When ratings and reviews kill customer satisfaction
On the face of it, customer satisfaction surveys seem like a terrific idea. Instead of having businesses guess what customers like or don't like - which is difficult and can take a long time - why not simply ask for feedback? And what better way is there to show commitment to improving service than listening to the people you are providing a service to?
But like many seemingly good ideas, this one works less well in practice than it sounds in theory. One obvious problem that all of us have encountered is source unreliability. While companies may know they are asking real customers for reviews, when users look at ratings of a business on the internet, they generally have no way of knowing which reviews have been written by people who have used the business in question, which ones have been posted by company employees or people who were paid to write something positive, and which ones have been written by a business's competitors (or even the owner's spurned lover). It can be quite difficult to pick out the signal amidst all the noise.
Another problem is that being asked to rate every business you may have used can be a nuisance. Though peevishness is not my style, on one occasion, I got flustered by the flood of requests to rate a company, and I wrote back saying that my experience had been a 5-star one before I started getting multiple emails asking me to rate my experience. I said I'd take 2 stars off for that.
There are also cases in which businesses do not simply ask for a review, they ask for a 5-star review, and pester customers to comply.
What interests me here, however, is a different problem. It has to do with what I am going to suggest is an unfortunate side effect of surveys: excessive scrutiny of things that don't and shouldn't matter. What I have in mind is the following. Responding to a request to fill in a customer satisfaction survey can easily push a person to overanalyze insignificant details.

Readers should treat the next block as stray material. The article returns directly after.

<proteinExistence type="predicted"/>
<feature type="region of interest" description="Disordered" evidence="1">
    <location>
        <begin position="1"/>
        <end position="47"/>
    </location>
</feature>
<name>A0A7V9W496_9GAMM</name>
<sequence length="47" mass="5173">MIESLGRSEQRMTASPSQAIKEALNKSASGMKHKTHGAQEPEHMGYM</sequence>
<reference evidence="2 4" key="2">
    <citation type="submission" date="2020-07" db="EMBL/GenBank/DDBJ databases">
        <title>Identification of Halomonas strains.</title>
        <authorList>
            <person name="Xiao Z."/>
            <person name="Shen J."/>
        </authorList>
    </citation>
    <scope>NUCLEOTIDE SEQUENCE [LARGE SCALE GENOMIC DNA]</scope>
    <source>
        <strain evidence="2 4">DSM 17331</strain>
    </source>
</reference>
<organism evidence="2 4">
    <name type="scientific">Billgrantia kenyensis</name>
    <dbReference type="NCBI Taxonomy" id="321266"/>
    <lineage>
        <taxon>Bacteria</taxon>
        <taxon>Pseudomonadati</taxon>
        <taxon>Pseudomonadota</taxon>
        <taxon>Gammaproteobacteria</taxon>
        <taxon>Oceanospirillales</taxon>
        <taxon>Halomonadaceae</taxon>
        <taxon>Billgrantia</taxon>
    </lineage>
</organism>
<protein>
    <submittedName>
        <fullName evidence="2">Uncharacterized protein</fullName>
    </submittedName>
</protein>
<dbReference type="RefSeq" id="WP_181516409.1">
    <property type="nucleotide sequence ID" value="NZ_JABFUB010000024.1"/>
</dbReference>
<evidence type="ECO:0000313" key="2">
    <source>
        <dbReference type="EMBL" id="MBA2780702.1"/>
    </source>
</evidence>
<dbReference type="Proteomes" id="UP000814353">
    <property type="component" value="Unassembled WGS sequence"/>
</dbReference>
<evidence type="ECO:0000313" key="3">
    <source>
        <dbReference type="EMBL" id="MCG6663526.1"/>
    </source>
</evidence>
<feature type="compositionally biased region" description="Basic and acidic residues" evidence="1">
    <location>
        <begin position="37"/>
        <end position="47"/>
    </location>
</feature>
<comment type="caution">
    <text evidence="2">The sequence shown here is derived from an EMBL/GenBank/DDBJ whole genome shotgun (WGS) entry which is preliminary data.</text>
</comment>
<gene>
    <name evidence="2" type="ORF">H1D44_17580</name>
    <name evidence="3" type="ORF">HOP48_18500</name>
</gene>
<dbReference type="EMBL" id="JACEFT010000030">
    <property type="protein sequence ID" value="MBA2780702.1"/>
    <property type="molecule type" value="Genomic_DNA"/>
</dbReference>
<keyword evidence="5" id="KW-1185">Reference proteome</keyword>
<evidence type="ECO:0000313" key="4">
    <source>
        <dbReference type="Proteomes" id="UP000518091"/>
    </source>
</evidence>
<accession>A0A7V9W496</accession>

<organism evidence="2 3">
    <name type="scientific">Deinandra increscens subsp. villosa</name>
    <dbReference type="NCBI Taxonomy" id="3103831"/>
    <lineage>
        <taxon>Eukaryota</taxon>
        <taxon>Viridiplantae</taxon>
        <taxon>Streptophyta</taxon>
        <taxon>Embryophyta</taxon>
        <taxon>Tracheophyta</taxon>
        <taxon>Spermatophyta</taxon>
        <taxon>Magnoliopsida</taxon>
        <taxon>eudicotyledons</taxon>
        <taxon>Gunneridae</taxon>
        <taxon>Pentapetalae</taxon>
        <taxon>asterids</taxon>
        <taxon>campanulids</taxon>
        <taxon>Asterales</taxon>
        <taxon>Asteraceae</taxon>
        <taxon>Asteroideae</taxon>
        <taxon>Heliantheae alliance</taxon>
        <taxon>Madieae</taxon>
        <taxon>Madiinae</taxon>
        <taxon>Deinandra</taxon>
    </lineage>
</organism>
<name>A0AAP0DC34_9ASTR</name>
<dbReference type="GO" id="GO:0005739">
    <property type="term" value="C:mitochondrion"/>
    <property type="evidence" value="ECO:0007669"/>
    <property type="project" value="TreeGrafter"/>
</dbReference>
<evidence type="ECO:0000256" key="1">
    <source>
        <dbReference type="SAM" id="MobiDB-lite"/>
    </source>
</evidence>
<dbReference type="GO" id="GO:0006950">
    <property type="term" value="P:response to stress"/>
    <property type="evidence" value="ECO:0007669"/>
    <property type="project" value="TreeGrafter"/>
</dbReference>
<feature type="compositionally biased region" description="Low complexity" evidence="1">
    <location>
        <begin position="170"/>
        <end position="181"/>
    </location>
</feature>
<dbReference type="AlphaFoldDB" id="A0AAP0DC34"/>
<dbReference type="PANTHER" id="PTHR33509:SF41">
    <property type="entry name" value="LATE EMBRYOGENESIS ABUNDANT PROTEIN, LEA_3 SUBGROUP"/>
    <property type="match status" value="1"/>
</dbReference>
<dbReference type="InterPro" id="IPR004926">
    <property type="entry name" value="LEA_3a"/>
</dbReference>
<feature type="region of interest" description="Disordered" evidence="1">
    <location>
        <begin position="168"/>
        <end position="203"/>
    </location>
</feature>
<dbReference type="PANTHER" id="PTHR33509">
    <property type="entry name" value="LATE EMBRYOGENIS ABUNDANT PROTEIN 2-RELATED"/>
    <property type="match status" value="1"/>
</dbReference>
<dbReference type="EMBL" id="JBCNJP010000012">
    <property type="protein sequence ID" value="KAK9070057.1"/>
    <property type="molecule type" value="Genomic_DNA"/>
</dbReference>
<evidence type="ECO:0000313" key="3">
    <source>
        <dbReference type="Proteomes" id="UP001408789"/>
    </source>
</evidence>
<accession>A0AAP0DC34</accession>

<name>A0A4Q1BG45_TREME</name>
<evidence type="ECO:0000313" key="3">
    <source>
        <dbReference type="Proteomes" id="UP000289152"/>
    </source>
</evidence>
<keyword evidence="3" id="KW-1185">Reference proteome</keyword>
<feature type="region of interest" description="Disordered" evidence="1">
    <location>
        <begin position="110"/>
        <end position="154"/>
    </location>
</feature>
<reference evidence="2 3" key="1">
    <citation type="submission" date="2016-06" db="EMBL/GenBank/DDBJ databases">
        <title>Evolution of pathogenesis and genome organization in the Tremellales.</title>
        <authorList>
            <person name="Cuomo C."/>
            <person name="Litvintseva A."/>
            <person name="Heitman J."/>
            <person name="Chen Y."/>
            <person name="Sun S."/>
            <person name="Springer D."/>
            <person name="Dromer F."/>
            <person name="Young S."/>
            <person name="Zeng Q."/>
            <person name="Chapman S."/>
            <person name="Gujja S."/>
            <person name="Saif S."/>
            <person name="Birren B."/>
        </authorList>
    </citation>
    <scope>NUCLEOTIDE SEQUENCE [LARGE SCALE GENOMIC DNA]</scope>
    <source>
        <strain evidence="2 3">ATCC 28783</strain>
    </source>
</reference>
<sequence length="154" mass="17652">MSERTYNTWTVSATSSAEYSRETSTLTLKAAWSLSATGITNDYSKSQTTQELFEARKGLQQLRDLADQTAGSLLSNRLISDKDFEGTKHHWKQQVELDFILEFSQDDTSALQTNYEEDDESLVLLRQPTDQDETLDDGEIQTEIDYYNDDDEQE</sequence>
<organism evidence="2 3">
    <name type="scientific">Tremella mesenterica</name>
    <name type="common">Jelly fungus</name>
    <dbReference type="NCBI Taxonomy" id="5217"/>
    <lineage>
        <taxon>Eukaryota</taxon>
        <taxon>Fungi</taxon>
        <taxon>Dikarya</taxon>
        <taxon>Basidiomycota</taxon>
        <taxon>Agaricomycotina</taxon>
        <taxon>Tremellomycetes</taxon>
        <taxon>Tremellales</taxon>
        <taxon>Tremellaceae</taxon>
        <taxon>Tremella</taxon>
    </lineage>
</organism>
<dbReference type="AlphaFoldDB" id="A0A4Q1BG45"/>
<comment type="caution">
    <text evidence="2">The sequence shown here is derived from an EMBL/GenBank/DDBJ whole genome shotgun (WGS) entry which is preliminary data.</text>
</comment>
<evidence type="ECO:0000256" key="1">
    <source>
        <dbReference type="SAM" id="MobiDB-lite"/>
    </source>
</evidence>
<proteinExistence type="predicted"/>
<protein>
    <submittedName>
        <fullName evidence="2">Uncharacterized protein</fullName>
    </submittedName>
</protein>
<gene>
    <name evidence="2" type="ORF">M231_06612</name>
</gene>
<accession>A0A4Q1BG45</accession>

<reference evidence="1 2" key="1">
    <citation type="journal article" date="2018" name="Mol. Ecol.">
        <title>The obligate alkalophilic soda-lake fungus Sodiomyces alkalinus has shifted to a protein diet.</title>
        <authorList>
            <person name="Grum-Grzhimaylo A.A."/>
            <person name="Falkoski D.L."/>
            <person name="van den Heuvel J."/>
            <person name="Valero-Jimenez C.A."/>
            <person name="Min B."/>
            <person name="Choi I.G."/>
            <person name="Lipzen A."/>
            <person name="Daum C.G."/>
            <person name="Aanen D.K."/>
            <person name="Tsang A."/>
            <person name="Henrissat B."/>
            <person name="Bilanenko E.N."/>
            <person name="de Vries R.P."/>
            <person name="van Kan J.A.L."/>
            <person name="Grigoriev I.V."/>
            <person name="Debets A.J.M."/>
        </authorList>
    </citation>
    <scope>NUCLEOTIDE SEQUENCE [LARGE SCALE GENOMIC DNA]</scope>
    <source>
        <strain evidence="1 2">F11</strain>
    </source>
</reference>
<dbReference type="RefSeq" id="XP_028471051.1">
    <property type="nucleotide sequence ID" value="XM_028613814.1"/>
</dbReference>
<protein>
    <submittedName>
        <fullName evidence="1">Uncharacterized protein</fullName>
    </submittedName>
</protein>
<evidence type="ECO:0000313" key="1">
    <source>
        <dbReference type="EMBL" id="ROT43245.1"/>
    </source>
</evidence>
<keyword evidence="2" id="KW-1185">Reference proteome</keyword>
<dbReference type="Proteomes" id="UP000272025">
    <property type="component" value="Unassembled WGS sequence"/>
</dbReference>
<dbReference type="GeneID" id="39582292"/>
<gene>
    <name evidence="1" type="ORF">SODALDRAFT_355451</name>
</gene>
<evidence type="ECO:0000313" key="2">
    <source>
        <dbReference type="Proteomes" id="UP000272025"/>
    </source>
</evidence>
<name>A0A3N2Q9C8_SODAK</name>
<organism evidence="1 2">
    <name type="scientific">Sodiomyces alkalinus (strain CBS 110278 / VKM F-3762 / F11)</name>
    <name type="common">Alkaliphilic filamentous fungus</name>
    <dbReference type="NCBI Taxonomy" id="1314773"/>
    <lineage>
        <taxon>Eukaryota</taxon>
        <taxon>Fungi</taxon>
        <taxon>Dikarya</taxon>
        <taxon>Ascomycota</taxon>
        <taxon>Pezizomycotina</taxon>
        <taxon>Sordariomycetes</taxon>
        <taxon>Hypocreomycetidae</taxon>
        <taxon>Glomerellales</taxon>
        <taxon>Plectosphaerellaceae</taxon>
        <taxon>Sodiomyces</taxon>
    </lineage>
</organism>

While it is important to reflect on significant aspects of life and interaction with others, scrutinising things of little consequence can be a waste of resources and worse. One may easily start doubting, second guessing. And to what end? The problem is that when you direct your attention to something, however small, you may start to feel as though the thing matters just because you are focusing on it. None of this is to suggest that seemingly insignificant things may not, upon occasion, betray something deeper. There is such a thing as passive aggression, and passive-aggressive acts, while often insignificant on the surface, can be very hostile. In the usual case, however, this is not how things stand. It's not really hostility you detected in the voice of that agent on the phone but fatigue or the residual signs of a bad morning.
The problem with many customer satisfaction surveys then is that they encourage excessive scrutiny of every aspect of an interaction that wasn't really meaningful but may come to seem meaningful upon very close inspection. If you are going to write a poem, it may be worth paying close attention to every little detail. But if all you are going to do is fill in a survey, the benefits of replaying in slow motion an otherwise perfectly mundane interaction are rather dubious. Indeed, there may be something borderline unethical about looking at every aspect of an exchange with another person under a magnifying glass. It's a bit like examining every pore of the person's face. Could we perhaps put an end to the deluge of so-called customer satisfaction surveys and cut each other some slack? - Psychology Today
On the face of it, customer satisfaction surveys seem like a terrific idea. Instead of having businesses guess what customers...
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